It was C.S. Lewis who famously observed, “We are half-hearted creatures, fooling about with drink and sex and ambition when infinite joy is offered us, like an ignorant child who wants to go on making mud pies in a slum because he cannot imagine what is meant by the offer of a holiday at the sea. We are far too easily pleased.”
I agree with Lewis, but I also know many people who’d say the pleasure has long worn off. To be sure, many of us seek fulfillment outside of Christ, and like Lewis notes, we may even feel temporarily satisfied. But when the dust settles and the novelty of our idols wears off, many of us are left craving more.
Something tells us there’s more to life than the daily grind. There’s more to our faith than a Sunday sermon and the occasional quiet time. There’s more to our few years on earth than mere existence.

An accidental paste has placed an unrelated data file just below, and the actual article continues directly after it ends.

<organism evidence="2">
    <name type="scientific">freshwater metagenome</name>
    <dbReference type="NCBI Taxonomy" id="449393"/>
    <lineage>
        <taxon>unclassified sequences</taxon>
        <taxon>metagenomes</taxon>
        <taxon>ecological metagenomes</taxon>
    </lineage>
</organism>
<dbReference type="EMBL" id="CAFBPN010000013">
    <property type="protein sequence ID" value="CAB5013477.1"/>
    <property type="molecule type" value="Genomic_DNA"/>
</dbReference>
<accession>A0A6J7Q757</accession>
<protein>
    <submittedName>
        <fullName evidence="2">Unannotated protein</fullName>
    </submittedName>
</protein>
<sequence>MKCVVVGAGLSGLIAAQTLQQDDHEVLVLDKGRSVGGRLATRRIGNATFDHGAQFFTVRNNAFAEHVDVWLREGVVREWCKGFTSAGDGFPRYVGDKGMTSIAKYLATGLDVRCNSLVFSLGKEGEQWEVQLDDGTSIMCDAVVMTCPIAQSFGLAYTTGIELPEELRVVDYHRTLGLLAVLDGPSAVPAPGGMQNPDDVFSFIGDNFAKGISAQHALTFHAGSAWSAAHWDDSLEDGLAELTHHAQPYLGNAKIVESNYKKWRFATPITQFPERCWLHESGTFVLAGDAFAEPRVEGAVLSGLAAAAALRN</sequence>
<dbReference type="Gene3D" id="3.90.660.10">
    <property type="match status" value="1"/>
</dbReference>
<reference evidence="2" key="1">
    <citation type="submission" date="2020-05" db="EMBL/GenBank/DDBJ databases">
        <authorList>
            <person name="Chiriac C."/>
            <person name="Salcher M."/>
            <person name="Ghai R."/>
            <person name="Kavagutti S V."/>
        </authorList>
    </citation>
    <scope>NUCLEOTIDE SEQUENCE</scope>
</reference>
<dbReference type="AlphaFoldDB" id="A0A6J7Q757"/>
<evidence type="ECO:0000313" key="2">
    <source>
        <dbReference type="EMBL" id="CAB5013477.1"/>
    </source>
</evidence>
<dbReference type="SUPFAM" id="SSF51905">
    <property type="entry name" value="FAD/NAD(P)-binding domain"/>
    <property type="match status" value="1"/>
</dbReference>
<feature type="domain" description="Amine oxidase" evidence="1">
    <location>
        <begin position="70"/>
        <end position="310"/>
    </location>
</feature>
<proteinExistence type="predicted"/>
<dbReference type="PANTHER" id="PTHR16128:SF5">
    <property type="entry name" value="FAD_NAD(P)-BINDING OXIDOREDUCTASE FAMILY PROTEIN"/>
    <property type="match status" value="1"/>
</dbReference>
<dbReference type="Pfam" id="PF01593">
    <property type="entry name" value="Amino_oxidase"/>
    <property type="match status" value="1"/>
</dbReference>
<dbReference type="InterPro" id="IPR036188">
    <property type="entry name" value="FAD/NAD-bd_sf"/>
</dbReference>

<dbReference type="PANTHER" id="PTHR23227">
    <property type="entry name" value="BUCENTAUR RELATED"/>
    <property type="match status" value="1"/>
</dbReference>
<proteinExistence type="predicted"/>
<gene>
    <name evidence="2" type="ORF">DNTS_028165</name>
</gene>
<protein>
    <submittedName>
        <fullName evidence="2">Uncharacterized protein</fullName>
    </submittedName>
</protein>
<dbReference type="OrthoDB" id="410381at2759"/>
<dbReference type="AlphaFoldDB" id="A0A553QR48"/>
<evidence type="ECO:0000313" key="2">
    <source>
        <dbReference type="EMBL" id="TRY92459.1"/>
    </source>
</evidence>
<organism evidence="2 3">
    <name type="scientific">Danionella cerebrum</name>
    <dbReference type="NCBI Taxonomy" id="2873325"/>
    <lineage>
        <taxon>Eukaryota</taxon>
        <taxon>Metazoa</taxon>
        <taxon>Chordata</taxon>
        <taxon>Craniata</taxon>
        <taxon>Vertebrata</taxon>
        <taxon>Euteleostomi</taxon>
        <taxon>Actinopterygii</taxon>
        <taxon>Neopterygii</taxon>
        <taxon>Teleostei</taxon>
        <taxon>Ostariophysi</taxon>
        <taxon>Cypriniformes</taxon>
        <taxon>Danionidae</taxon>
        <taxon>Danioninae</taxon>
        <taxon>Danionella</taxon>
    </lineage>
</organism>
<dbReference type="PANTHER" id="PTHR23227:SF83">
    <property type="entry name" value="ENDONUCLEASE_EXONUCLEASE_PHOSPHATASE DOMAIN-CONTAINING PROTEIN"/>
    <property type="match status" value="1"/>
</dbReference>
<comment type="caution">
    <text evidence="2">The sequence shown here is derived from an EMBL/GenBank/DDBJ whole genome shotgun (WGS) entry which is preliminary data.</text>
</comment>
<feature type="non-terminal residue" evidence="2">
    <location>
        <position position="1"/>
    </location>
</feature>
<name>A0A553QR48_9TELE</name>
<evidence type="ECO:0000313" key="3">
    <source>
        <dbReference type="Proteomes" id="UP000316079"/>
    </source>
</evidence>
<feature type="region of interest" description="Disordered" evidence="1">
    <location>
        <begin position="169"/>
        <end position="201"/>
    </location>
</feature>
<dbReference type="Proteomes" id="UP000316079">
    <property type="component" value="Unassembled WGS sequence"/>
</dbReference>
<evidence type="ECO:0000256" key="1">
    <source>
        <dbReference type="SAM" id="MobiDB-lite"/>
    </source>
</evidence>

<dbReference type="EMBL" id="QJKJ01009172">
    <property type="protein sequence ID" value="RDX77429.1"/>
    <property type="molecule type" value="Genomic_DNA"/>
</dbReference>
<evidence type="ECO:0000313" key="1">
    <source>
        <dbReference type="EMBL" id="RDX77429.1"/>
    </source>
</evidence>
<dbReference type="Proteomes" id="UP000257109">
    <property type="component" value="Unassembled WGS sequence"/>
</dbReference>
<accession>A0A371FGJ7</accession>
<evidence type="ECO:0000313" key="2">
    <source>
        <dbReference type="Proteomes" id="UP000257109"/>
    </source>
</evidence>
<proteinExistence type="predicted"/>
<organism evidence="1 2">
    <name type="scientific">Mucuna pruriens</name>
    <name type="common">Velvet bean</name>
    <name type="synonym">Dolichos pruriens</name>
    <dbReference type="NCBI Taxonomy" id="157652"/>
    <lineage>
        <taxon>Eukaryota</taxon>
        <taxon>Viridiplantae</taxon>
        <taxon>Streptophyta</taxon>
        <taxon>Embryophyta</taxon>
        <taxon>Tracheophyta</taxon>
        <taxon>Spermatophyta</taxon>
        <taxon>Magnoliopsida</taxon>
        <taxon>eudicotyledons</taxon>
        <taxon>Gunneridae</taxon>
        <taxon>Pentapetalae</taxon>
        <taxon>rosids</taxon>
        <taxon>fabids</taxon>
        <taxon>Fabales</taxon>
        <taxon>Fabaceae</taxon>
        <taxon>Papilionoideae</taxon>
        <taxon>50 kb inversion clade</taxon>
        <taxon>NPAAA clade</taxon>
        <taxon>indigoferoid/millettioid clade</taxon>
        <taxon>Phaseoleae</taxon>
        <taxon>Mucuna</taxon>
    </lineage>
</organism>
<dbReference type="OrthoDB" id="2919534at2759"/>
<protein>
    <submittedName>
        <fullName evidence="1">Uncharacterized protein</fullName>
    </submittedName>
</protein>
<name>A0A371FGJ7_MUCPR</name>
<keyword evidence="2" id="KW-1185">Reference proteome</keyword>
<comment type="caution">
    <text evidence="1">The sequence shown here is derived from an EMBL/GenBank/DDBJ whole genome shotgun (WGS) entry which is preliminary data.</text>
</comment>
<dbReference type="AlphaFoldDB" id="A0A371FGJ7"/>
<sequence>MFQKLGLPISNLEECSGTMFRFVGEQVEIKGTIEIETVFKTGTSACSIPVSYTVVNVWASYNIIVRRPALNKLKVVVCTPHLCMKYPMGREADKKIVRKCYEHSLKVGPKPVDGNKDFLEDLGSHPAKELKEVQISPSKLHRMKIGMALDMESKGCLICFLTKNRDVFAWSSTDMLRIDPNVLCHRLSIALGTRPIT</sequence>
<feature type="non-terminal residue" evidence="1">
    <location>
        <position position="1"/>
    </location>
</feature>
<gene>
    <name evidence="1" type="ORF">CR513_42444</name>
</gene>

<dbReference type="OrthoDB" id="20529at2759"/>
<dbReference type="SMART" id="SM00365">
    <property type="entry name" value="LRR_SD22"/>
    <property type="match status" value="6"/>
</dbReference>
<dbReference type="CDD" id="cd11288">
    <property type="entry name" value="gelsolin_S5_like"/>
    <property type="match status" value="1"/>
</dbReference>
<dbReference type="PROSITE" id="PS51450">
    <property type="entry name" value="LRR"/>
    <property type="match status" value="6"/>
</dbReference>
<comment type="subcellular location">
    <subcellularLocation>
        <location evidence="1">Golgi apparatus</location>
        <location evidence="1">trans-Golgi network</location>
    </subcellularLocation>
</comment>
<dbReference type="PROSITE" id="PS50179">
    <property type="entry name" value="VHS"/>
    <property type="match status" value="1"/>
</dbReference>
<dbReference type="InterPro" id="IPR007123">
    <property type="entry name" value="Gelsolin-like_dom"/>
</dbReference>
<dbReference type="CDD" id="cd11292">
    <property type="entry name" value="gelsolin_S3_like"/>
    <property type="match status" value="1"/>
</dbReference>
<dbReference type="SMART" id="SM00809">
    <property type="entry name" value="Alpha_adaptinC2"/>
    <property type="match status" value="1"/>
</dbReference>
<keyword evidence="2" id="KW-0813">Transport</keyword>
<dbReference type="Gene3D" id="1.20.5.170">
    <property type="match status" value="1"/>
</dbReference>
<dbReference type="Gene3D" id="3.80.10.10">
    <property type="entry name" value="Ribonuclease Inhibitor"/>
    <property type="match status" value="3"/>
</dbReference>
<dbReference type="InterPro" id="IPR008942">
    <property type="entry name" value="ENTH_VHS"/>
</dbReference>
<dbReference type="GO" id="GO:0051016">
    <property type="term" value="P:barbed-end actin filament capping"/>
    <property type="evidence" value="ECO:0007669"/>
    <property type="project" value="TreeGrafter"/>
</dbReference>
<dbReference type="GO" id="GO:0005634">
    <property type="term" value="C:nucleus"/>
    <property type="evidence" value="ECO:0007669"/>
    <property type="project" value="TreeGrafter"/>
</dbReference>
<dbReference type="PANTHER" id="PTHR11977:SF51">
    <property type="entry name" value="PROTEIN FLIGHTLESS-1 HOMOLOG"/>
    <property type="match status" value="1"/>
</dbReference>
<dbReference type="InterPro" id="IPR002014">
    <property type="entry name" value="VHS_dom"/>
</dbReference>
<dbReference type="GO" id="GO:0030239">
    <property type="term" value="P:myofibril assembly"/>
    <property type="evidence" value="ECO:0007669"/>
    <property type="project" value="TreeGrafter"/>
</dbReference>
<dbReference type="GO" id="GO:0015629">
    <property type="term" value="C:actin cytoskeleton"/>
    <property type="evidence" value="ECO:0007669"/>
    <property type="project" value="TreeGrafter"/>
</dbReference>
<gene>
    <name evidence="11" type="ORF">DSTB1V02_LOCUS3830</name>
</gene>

Tammie Head speaks to this topic in her book titled More. By weaving stories from her own life together with scriptural principles, she offers an accessible roadmap to the “more” we so desperately want.
The book’s main contention is that we were created for more than what we actually experience – more joy, more freedom, more satisfaction, more of God. Along with Lewis, Head points out that we are partially to blame for our failure to enjoy these gifts. She says, “We focus on ourselves, we focus on our problems, we focus on our pasts, we focus on our fears, we focus on our failures, we focus, focus, focus, on everything but Christ.”
She also acknowledges that, while our thirst for more can be quenched in part here and now, our craving will be satisfied finally and fully when we see Jesus face to face.
My favorite line of the book eloquently captures this tension of craving more of God while knowing our understanding of Him is limited this side of Heaven. Head writes, “All of eternity is a celebration of how we knew things should have been.”
More of anything other than God will never be quite enough. Or to borrow Head’s words, “God, three-in-One, He is the prize.”
B&H Publishing Group provided me with a free copy of this book in exchange for my honest review. I did not receive additional compensation for this post.